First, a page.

08 Oct Preparing students for a peer assessment? Here’s how to do it!
You are convinced of the benefits of comparative judgement and want to integrate the method into your teaching. You’ve done your research and know the principles behind the method, you came up with an engaging assignment for your students and set up a peer assessment in the comparing tool. In short, you’re ready. But when you explain the assignment to your students, hands go up in the air: “why do we have to assess each other, isn’t that your job?” You hadn’t counted on that question…Preparing your students for a peer assessment with the comparing tool? The following tips will help you get started!
You want to proceed as follows: Students will create a first version of the assignment and upload it into the comparing tool. They will then compare and comment on each other’s work during a peer assessment using the tool. Based on the peer feedback students receive and insights gained during the peer assessment, they will write their final version.
Sounds like a plan, but how can you prepare your students for a peer assessment with the comparing tool? Get started with the following tips!
Introduce comparative judgement in a subtle way
Initially, it may be useful to introduce comparative judgement to your students in a subtle way, without talking explicitly about the method and theory behind it. For example, in preparation for the task they are going to do themselves, have your students rank tasks from previous years in groups according to quality. You can do this simply on paper.
Have the students reflect aloud as they compare the works. You can give them some questions such as “Which piece of work do you think is better/less good?”, “Why is one work better than another?”, “On what do you base that choice?” and “Why do you think that is important?” Have them write down these criteria. Afterwards, you can compare them in class with the criteria you use as a teacher (often in your head). You will see that they are very similar. Thanks to this exercise, the students also immediately have a clear idea of what is expected of them. This will make it easier for them to work on the assignment themselves.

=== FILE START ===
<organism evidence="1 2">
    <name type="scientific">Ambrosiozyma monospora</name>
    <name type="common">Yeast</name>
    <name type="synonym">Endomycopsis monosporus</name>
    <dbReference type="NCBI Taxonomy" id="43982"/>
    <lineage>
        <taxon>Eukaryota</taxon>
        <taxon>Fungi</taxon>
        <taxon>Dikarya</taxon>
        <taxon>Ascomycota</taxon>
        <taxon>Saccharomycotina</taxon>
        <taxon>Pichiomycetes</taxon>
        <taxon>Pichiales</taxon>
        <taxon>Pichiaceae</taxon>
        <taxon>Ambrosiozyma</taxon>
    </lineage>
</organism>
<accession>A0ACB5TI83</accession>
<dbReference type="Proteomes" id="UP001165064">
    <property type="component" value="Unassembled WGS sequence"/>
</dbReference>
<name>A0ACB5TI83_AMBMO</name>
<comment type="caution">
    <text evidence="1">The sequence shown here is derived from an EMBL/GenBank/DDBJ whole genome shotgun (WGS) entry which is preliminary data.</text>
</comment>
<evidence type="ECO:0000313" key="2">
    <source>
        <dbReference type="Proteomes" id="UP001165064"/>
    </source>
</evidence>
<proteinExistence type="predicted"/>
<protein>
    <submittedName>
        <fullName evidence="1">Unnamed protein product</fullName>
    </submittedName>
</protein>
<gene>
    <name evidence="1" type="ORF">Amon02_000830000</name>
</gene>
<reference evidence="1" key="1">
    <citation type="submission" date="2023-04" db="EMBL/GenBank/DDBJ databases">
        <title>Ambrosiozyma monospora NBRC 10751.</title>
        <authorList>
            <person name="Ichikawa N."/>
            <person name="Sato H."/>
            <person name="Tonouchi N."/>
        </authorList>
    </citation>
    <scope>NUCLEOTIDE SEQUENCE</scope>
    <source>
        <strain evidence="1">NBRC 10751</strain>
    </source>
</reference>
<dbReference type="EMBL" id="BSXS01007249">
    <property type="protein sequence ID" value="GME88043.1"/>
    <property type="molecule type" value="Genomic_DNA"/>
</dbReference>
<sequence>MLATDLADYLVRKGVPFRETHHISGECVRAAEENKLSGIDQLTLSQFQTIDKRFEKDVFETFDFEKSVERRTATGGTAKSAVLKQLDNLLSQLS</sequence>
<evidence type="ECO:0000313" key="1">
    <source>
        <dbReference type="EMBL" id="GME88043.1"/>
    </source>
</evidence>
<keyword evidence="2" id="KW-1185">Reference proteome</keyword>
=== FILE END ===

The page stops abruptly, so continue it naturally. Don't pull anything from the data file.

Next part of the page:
Give a demonstration of the tool
In the next step, whether in the same lesson or not, you can give a demonstration of the comparing tool. Show how you make comparisons and give feedback. Refer to the previous exercise and this time do explicitly name the method of comparative judgement. Explain that comparing is a simple and natural way to make a quality assessment. Comparing two works gives you a concrete point of reference, namely the other work. This is easier than judging a work by itself using an abstract list of criteria.
In addition, explain that peer assessment is also not about judging, but about what the students can learn from it. The fact that they have to make a choice about which product is better forces them to look for distinguishing factors. In each comparison, students will have to pay attention to something different. In informational texts, for example, when one text has a lot of information and the other has little, it is easy to point out the better text. But when, in a subsequent comparison, both texts contain the same amount of information, students must look for another criterion to differentiate between the works. After looking a little deeper into the texts, one turns out to be much more readable than the other because it is better structured. In this way, students construct for themselves a frame of reference regarding the quality of a text.
Provide guidelines for feedback
In a final step, it’s also a good idea to talk about giving feedback during class. After all, you want students to start reworking their first draft based on the peer feedback they will receive. It’s important then that that feedback is of a certain quality.
First, point out to them the value of giving and receiving feedback. In fact, by giving feedback, they learn to give language to what they perceive. In addition, they learn to look critically at the work of others and thereby reflect on their own work. Moreover, thanks to peer assessment, they receive much more and more varied feedback than a teacher could give alone.
Finally, you can also already provide concrete guidelines for giving feedback. If, as a teacher, you choose to give feedback on criteria, you can already explain the specific criteria in class. If, on the other hand, you choose to have students give feedback on strengths and weaknesses, then you can ask students to name one strength and two weaknesses, for example. Also explain exactly how they should word their feedback. For instance, for feedback on weaknesses, you can include questions for students to answer.
- What problem do you observe? The text is not well structured.
- Why do you think that is a problem? This makes it more difficult for the reader to follow the text.
- What could be a solution? For each new idea, start a new paragraph.
With these tips your students will be fully prepared for a peer assessment with the comparing tool. The advantage of this method is that you as a teacher no longer have to give interim feedback. Moreover, students learn a lot from such a peer assessment. You will notice that the quality of the final versions is much higher.